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JAN 10, 2010
In the dark over tinted glass ruling
MANY countries around the world and even our neighbours have started to allow 50% tinting on their vehicle. Singapore allows it for the back passengger windows and reae window while the front must be less then 40%.
The impact is when a car is tinted and kept cool in this manner, it allows the vehicle to burn lesser fuel. It also helps the environment. Around the world people want their privacy and tinting deters robbers from seeing what is inside the vehicles.
If the JPJ wants to act against drivers of vehicles with tinted glass, then why are government vehicles or those belonging to officials allowed to go against the ban on heavily tinted glass? Why the double standards?
I refer to the letter by DARTVADAR, Seremban 'In the dark over tinted glass ruling' (The Star, Januari 10, 2010).
Contrary to what most people believe, every owner of a motor vehicle are allowed to tint their windscreen glass, side windows and rear glass. Rule 5(1) of the Motor Vehicles (Prohibition of Certain Types of Glass) Rules, 1991 allows windscreen of a vehicle to be tinted but must permit transmission of at least seventy percent (70%) visible light. Whereas for other side windows including rear glass must permit fifty percent (50%) light transmission.
Under the same rule, the Transport Minister can grant exemption in writing to vehicle owners who apply to use tinted glasses above the permitted level mentioned above. Exemptions can be considered only on security or health reasons subject to compliance of the terms and conditions that have been laid down by the minister.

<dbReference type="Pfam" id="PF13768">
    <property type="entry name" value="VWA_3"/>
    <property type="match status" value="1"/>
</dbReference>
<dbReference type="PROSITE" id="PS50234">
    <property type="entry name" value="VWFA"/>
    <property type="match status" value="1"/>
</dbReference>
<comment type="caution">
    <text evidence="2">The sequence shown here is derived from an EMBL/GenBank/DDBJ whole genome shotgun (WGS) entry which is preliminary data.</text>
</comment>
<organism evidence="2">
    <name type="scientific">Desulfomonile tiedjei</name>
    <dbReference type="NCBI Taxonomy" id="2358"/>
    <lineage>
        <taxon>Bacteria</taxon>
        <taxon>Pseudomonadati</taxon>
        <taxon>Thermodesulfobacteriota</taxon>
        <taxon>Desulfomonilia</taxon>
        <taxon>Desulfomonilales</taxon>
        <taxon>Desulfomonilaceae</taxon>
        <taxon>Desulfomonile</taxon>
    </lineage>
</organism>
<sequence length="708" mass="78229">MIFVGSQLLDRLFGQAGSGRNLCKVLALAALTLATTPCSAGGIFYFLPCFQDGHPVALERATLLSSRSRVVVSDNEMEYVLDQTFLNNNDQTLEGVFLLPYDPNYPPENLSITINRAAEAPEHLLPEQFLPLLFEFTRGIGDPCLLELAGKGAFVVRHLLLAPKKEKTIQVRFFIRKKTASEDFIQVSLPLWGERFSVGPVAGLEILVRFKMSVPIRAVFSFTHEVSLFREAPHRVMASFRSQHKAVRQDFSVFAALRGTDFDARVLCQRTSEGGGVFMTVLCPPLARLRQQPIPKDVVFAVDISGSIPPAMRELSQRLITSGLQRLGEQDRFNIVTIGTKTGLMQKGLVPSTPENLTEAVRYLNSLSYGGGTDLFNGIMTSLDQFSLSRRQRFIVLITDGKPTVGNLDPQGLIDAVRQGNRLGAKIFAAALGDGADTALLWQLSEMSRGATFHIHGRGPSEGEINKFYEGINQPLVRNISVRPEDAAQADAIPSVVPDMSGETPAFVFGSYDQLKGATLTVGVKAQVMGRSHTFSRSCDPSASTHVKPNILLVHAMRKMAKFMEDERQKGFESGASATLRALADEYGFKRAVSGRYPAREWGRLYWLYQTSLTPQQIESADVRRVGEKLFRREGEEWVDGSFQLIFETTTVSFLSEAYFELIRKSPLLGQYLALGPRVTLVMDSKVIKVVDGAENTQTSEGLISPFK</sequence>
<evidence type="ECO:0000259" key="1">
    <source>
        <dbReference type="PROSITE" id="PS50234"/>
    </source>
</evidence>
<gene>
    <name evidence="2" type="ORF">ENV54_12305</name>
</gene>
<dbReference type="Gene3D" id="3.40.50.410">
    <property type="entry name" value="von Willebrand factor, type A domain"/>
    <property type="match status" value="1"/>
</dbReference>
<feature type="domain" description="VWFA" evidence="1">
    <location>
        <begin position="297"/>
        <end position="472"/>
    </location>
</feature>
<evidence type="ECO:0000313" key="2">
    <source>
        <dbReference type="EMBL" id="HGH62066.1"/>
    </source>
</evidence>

On the issue of government vehicles and officials having heavy tint, it must be made clear here that no blanket exemption exist. Even government departments and agencies write in applications to install heavy tint on the basis of security reasons. As we all can imagine, an enforcement agency might need to have some of its vehicles tinted dark, whether to whisk suspects around or intelligence gathering on cases and any security related matters.
This department takes seriously any complaints by the public on this matter, be it private owned cars or government vehicles. Double standard enforcement is never in intent as our records shows that in 2009, a total of 426 cases were detected in Putrajaya where 90% of the vehicle population is government owned or belong to its employees. The public is welcomed to submit their complaints on heavy tinted vehicles for us to call in the owners and inspect their vehicles. However, responsibility over complaints must be emphasized here as we do not wish for the innocent to be called in. Complaints can be made via email at firstname.lastname@example.org or simply by calling our Operations Control number 03-88866412.
Noraini Mohd Nawi
Public Relations Officer
Road Transport Department